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GUIDE TO FLOOR INSULATION
HEATING UNDER LAMINATE & ENGINEERED WOODEN FLOORS
Completely different systems are required to heat under wood and under tiles.
Heating under Laminate or Engineered Wooden Flooring
The following solution assumes the sub-floor is rigid and level and already exists. Alternatively, If the underfloor heating can be designed in conjunction with a newly laid concrete floor a practical solution is to use a FLOORHEATPRO cable in screed electric heating system type RFC17 with the heating cables embedded under a minimum 65mm floor screed. This would not be possible on wooden sub-floors.
For existing floors you have to install the FLOORHEATPRO aluminium foil heating system RFLAM
This will provide the heat gradient required to ensure the system is safe and does not damage your top floor with warping and cracking due to overheating. RFLAM is the world leading system for this application and comes with a FLOORHEATPRO Lifetime Guarantee.
FLOORHEATPRO always recommend covering the sub-floor with 6mm thick LAMFOAM prior to installing the foil underfloor heating. LAMFOAM forms part of a system with the RFLAM foil mats. It has insulating properties equal to XPS but in addition provides other benefits.
The main additional benefits are as follows:
After laying the LAMFOAM over your sub-floor install the foil mat and then the wooden top floor – No other layers are necessary such as vapour barriers or underlay offered to you by the suppliers of your wooden floor etc.
XPS insulation sheet can also be used in conjunction with the foil heating system and laminate / engineered wooden floors. FLOORHEATPRO supply XPS sheets when requested, as it is still fit for purpose from an insulating point of view, although XPS lacks the other benefits highlighted above.
Sub-floors must be level and rigid. When using XPS sheet as floor insulation on a wooden sub-floor, the rigidity of the sub-floor is especially important.
HEATING UNDER TILED FLOORS
XPS insulation sheet for under tile heating
If you have a sub-floor with no height issues, FLOORHEATPRO 6mm thick XPS insulation sheet is the most economical solution for a low profile thermal barrier which can be applied to the sub-floor, prior to installing the under tile heating system.
XPS sheets are not a mandatory requirement but they do provide a thermal barrier to improve system efficiency and prevent heat from being absorbed downwards into the concrete.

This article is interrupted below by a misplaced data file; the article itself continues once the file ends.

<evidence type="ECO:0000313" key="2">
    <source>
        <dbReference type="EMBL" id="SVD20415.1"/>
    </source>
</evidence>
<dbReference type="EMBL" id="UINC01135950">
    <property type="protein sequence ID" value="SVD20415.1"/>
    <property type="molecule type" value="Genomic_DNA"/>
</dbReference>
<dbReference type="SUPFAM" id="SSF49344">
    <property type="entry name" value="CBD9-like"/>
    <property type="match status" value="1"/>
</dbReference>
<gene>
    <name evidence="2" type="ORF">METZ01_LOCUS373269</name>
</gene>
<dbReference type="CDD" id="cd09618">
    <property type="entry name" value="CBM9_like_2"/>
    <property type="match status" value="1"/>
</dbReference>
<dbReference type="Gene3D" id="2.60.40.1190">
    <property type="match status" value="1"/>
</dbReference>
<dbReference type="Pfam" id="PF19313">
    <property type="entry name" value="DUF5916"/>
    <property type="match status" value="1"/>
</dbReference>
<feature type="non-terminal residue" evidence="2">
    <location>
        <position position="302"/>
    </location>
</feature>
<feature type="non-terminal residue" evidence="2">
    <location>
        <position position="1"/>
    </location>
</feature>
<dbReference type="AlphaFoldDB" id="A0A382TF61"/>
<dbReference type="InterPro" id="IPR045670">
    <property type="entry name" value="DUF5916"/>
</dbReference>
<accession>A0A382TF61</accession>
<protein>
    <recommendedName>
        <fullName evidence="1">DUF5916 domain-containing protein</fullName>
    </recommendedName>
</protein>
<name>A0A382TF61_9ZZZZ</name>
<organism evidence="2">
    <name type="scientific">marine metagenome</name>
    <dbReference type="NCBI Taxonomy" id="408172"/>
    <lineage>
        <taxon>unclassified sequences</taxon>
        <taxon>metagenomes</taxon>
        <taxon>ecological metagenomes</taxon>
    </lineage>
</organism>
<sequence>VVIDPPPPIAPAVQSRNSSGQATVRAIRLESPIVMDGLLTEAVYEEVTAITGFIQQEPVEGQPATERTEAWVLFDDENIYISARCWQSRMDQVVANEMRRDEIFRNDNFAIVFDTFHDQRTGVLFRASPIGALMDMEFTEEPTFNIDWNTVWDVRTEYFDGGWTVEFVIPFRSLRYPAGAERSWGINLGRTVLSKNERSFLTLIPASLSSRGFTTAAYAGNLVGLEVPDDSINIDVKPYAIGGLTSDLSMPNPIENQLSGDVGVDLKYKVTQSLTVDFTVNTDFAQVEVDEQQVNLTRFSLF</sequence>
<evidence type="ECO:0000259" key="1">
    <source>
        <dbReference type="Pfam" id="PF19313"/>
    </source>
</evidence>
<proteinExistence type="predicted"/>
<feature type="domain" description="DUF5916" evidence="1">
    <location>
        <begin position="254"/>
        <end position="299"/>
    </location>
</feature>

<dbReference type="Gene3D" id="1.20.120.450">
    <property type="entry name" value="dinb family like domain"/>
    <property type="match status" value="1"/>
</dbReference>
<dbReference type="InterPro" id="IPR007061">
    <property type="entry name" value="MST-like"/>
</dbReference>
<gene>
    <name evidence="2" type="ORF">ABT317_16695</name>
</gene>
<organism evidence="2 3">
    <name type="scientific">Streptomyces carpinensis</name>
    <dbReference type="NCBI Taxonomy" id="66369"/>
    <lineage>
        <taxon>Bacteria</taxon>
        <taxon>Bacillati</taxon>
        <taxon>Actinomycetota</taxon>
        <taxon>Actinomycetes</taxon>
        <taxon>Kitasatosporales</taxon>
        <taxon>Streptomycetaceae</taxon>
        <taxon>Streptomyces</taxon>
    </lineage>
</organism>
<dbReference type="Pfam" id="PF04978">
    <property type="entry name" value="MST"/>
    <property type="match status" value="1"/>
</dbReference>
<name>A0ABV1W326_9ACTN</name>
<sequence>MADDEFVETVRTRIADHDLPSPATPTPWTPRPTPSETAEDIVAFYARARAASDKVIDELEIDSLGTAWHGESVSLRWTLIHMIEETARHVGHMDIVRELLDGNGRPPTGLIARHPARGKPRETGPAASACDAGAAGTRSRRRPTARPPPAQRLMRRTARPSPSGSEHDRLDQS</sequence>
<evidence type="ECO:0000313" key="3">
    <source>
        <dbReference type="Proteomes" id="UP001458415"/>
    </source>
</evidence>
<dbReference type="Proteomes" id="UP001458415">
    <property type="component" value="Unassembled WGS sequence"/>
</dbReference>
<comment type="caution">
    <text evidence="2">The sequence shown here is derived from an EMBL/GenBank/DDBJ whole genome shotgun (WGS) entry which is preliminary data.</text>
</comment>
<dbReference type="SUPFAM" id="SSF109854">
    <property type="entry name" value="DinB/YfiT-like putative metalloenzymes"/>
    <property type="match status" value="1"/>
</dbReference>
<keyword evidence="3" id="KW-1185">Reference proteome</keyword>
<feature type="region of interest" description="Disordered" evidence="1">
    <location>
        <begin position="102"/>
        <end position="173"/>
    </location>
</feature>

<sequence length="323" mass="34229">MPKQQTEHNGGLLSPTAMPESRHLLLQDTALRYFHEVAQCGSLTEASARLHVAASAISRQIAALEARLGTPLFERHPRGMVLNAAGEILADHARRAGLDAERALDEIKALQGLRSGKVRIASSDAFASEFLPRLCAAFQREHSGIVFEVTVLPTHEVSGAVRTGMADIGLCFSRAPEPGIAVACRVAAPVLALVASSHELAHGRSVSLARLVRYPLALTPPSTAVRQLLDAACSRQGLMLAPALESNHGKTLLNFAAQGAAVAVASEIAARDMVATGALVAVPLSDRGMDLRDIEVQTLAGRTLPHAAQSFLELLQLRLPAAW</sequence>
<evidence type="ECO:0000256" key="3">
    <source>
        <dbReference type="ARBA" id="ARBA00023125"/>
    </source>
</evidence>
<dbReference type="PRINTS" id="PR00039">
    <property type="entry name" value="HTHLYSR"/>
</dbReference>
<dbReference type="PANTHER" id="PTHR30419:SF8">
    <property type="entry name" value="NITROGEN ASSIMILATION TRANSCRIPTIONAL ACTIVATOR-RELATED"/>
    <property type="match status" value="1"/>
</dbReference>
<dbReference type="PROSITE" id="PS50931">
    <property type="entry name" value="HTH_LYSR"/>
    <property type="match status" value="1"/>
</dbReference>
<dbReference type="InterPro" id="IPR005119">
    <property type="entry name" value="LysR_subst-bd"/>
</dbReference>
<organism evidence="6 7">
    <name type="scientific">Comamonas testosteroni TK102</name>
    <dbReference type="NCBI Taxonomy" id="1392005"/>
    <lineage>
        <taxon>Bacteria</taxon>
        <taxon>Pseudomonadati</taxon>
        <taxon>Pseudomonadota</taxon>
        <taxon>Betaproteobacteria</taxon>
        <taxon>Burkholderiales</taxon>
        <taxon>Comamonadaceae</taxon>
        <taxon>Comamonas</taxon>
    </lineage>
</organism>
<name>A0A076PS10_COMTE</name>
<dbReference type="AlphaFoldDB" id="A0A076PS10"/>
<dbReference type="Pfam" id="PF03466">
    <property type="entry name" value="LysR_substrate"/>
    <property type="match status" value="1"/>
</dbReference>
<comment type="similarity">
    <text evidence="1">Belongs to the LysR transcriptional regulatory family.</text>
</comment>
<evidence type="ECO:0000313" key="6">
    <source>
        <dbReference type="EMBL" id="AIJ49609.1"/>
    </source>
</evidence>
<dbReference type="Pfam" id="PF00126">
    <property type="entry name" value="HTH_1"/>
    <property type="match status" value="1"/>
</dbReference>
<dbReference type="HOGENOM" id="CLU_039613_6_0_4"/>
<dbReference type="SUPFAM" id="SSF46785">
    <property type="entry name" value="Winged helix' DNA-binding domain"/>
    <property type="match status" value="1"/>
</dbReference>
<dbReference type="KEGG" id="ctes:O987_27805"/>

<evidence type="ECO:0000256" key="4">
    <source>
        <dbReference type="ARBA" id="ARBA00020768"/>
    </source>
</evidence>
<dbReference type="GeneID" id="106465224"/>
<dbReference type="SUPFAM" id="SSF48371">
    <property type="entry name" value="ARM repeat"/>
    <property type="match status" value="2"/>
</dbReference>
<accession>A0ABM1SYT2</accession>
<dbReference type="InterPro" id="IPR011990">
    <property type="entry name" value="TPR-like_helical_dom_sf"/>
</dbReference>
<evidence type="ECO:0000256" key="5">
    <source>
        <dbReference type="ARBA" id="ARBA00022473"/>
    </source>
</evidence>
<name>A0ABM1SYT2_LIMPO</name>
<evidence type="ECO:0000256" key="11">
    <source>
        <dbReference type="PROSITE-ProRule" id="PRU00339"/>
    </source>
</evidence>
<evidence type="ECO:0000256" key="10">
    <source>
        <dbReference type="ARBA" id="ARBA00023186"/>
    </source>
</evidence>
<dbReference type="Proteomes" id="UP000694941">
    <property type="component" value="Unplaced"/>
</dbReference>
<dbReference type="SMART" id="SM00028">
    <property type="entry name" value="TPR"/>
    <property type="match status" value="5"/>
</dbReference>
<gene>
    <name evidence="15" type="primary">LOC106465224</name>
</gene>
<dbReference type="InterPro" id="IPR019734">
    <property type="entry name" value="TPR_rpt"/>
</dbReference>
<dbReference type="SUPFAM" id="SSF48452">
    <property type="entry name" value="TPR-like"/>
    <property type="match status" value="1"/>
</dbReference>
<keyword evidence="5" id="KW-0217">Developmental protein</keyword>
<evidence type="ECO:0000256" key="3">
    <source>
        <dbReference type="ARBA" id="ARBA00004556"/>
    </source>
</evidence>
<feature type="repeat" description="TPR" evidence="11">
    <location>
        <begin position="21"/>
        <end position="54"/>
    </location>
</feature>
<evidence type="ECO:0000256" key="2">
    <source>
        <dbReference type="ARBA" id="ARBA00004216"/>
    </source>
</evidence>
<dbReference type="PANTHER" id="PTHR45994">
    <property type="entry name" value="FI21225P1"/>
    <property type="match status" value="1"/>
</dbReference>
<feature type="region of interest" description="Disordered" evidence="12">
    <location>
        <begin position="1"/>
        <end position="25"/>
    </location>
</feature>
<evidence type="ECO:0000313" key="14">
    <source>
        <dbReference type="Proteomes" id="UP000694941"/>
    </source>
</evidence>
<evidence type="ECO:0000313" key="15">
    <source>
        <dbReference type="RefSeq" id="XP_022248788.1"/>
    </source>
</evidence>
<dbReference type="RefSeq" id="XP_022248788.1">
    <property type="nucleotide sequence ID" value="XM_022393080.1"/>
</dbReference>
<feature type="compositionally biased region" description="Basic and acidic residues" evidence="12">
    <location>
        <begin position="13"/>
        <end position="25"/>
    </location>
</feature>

Due to the extra 6mm thickness of the XPS insulation it is not always possible to accommodate because of height restrictions so this will need to be considered.
In order to achieve the performance needed it is not necessary to install thicker layers of insulation or boards with a cement finish at additional cost.
Alternatively, and as an option, 10mm thick XPS insulation sheets are also available from stock.
XPS insulation enhances the performance of the underfloor heating by maximising temperature response when heat is needed. This is exactly what your underfloor heating requires for the most economical operation.
No matter how much insulation is installed below the top screed of a concrete floor, insulation board installed on top of the screed and directly under the heating will provide a thermal barrier and improve heating efficiency. Insulating floors in this way produces a real payback on your running costs.
FLOORHEATPRO also supply high quality German engineered 6mm and 10mm thick tilebacker boards but these are at a higher cost than XPS insulation sheet.
Tilebacker board is normally used to strengthen a wooden floor as well as insulate the sub-floor. However, when tiling on a concrete sub-floor the floor is already rigid and firm so the most economical thermal barrier is always with XPS.
Cement finished tile backer boards are suitable for both concrete and wooden floors and are available in 6mm and 10mm thickness. 10mm thick cement finished tile backer boards are used to strengthen a wooden floor, being waterproof and having greater stability than plywood.
Concrete floors without a thermal barrier will absorb around 30% of the heat energy downwards until stabilisation of the installed heat energy takes place. This is not a problem but the time taken for the heating to stabilise will be longer than a floor with insulation board placed directly under the heating.